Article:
From the Ashes

William Whatley quasho at
Fri Jan 19 00:19:44 EST 2001

My crews have been running timber salvage operations on the Cerro Grande
Fire in New Mexico (Remember Los Alamos!).  Whenever possible, we pile the
slash and load it on the grapple truck then move it to areas where burned
soils are heavily eroded. We then push it through a  9" chipper and
broadcast it over the fragile areas.  What we don't move, we crush with a
small 555 tracked skidder. It seems only logical to me that standard slash
piling at knee height may actually add to the potential fuelloads and aid
the sustainability of wildfire.  Slash piling at one foot or less would seem
more reasonable.

William Whatley
Walatowa Woodlands Initiative

Karl Davies wrote:

> Passing this on from Taxpayers for Common Sense:
> As you may know, the 2000 fire season was the most expensive fire season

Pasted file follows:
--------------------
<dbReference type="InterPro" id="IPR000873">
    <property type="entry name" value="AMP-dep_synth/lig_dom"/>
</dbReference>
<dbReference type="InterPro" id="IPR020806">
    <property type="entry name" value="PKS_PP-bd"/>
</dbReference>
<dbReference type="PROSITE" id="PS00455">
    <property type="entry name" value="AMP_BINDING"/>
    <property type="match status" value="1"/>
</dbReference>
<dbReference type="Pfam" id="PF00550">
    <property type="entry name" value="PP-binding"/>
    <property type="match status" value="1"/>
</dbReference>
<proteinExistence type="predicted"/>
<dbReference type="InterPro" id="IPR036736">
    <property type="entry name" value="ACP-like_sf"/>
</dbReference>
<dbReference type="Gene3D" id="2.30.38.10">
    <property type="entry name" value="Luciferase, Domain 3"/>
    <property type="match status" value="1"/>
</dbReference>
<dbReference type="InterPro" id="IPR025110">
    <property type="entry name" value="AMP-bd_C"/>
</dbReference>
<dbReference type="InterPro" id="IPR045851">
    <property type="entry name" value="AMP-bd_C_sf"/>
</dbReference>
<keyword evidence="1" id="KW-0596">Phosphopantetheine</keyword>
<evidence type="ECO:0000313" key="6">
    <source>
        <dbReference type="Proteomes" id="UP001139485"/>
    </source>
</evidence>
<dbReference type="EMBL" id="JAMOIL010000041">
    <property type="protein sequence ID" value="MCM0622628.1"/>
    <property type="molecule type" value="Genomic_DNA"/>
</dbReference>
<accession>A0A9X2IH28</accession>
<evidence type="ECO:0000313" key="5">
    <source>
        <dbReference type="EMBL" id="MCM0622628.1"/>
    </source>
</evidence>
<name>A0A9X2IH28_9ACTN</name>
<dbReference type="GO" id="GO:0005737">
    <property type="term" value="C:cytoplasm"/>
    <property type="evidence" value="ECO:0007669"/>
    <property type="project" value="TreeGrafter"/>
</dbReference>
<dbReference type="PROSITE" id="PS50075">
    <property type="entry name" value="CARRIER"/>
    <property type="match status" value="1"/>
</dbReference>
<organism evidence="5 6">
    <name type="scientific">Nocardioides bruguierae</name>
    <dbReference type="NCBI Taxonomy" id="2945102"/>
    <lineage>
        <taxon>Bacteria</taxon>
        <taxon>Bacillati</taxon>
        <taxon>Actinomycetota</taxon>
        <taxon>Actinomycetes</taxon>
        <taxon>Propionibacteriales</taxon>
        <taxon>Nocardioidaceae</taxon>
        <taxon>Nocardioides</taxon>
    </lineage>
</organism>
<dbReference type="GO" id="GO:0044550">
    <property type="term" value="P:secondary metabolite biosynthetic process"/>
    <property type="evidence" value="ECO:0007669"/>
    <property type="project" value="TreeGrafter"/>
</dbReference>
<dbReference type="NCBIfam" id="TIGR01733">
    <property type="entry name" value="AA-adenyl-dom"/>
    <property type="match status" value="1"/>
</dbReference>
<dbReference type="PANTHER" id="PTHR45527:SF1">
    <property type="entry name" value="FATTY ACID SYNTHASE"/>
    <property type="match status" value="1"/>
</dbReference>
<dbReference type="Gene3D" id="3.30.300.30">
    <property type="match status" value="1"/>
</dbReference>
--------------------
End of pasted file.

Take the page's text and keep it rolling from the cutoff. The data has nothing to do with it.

> in decades. The federal government spent a record $1.6 billion fighting
> the most severe wildfires our nation has ever seen:
> From the Ashes: Reducing the Harmful Effects and Rising Costs of Western
> Wildfires, a new report by Taxpayers for Common Sense, finds that
> federal mismanagement of National Forests was largely responsible for
> the enormous costs of managing these fires. The report details policy
> recommendations for the new Congress and the new Administration that
> could increase the effectiveness of firefighting while reducing wasteful
> spending. Please take a few moments to view the report. It's available
> online in HTML and PDF formats at
> .

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